Enhanced editions are in. InXile Entertainment is doing it for Wasteland 2 and now Larian is giving Divinity: Original Sin a do-over as well. Divinity: Original Sin Enhanced Edition is coming to consoles and PCs. This improved version of the fantasy RPG adds full voice performances for all characters, controller support, couch co-op, new quests and NPCs, and the obligatory revamped visuals. Rather than just being a set of enhancements to bring the game to consoles, the developers are also “heavily” rewriting the story to include a new ending. In fact, it’s so different that when the enhanced edition is released for free (yes, free) to current owners, it will be a separate game. According to Larian’s Swen Vincke, they were just going to patch the PC version of Original Sin, then translate that work to the consoles, but the project grew into something larger.
And so we started, first with small things intended to be included in the N-th patch, but soon with more drastic things that couldn’t be included that easily. Then, even more drastic things made it to our tasklist that conflicted with the “patch protocol”, a series of rules that ensure story changes don’t break savegame compatibility and would therefore only be present in new games.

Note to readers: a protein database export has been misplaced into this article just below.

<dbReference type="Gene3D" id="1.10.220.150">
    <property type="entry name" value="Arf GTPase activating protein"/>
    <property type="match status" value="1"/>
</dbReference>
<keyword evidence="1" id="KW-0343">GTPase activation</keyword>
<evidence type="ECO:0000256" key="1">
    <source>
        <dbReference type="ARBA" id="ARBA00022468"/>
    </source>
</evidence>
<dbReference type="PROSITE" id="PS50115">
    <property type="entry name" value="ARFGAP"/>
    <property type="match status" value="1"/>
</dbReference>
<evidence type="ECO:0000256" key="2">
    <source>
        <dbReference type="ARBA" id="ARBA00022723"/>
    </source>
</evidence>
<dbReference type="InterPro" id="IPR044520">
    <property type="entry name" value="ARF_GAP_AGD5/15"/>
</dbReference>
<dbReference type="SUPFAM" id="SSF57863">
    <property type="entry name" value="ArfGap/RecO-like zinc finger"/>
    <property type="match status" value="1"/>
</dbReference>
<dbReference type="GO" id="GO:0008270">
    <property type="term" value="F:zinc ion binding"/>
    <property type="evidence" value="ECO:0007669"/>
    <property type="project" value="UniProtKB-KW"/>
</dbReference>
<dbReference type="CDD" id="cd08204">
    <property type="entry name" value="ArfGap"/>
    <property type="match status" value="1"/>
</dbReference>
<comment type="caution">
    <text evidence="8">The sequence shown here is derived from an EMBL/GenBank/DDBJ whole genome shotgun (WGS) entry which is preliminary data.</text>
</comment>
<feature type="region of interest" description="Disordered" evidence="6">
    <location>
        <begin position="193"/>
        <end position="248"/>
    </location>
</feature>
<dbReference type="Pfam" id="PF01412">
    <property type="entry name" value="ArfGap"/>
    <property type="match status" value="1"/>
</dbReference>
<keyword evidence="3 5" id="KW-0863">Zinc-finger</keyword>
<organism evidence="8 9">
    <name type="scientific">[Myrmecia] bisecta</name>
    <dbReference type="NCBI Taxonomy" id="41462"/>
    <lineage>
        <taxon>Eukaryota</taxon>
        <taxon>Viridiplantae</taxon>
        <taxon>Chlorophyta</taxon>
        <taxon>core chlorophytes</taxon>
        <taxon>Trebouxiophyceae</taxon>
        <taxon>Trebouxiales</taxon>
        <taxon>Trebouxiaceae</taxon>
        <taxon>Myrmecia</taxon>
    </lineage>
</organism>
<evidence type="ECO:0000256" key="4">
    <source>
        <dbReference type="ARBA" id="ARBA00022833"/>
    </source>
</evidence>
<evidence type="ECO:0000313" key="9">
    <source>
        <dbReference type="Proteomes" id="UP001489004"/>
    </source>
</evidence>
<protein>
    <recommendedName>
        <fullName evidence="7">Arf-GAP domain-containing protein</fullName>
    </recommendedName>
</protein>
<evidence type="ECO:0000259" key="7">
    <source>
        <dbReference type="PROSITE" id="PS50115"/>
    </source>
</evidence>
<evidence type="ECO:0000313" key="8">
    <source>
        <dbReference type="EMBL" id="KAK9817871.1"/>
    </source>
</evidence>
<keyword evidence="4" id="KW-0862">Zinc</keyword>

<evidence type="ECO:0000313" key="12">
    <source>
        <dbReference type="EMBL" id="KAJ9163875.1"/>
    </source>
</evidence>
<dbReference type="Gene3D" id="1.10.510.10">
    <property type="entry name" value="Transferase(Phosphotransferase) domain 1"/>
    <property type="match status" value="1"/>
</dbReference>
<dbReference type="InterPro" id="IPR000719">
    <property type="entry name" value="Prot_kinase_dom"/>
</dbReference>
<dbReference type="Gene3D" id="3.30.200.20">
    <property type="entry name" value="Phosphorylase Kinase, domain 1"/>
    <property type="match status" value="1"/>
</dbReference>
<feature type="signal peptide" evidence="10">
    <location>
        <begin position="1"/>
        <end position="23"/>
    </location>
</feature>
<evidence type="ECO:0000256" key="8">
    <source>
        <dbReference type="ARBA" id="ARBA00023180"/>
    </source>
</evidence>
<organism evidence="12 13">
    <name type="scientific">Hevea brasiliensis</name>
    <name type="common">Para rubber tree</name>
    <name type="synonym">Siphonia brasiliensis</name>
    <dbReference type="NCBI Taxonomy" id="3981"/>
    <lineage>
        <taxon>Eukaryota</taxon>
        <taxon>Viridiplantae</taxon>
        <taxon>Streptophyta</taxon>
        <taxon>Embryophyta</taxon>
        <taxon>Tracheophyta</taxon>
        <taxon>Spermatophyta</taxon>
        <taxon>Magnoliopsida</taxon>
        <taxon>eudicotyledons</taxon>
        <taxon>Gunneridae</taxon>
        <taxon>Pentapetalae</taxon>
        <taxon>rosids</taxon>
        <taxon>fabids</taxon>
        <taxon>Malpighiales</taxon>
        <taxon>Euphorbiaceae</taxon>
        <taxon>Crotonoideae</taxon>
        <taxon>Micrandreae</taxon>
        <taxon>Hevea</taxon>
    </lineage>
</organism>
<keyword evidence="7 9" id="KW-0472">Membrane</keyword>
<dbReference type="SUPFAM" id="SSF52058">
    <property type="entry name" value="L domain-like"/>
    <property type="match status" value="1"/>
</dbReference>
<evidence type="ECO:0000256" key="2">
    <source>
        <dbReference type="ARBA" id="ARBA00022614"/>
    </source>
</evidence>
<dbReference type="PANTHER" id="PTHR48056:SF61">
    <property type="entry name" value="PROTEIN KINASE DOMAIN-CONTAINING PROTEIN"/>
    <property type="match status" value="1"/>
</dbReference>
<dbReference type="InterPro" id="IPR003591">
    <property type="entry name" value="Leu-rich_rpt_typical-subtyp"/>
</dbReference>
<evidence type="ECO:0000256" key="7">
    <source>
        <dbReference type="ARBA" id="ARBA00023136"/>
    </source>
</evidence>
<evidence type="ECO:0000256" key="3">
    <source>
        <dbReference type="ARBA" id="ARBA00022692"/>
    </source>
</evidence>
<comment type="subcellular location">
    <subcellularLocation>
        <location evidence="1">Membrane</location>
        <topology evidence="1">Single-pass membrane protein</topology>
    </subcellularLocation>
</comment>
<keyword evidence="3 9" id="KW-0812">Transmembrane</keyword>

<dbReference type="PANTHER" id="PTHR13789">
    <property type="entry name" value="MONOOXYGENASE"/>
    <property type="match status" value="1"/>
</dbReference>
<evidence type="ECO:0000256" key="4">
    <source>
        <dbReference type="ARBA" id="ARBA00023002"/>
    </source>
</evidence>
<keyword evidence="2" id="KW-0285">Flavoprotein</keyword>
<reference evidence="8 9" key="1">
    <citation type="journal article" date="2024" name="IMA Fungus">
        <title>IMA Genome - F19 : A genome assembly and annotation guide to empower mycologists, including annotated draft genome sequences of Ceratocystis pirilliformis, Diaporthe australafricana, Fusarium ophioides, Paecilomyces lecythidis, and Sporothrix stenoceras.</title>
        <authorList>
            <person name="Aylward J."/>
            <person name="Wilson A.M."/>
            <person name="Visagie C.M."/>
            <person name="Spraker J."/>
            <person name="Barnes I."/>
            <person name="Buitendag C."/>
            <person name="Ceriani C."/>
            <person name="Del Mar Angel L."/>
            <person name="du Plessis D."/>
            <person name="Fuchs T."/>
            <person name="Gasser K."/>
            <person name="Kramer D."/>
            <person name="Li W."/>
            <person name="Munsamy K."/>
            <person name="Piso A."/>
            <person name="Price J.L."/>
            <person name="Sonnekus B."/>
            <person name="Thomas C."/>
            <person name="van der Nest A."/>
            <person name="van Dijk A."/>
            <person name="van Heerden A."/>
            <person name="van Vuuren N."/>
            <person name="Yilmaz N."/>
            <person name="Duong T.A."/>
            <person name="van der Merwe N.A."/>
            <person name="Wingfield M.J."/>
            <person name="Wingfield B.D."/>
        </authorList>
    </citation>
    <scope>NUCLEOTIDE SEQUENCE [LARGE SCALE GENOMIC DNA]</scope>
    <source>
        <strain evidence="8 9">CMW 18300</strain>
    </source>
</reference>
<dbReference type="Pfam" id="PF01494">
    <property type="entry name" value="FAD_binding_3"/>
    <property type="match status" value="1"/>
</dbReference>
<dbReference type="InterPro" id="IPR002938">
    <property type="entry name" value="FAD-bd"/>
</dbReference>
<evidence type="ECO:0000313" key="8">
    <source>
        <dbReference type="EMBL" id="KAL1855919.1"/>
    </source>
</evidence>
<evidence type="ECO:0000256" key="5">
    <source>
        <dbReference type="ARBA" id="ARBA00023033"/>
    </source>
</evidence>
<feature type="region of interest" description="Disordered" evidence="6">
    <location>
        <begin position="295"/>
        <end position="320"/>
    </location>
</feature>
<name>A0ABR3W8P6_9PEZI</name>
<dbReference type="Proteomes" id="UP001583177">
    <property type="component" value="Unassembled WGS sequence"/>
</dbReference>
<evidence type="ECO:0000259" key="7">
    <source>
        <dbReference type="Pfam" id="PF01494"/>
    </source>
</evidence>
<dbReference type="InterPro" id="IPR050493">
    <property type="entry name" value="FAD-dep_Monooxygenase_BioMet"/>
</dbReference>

When the UI, controller and split-screen experiments looked like they were going to be successful, it almost became a no-brainer that we’d apply our re-engineering skills to the entire game. And so we did.
You can watch a video about Divinity: Original Sin Enhanced Edition here.
The bear! The bear! The bear and the burglar so fair! Nope. That’s not how it goes. The Bear and the Burglar is the new free add-on for Divinity: Original Sin. The DLC adds two companions to the game to round out players’ four-person adventuring party. Bairdotr is a powerful ranger, and Wolgraff is the silent but deadly rogue. Rock, paper, scissors will be truly exciting now!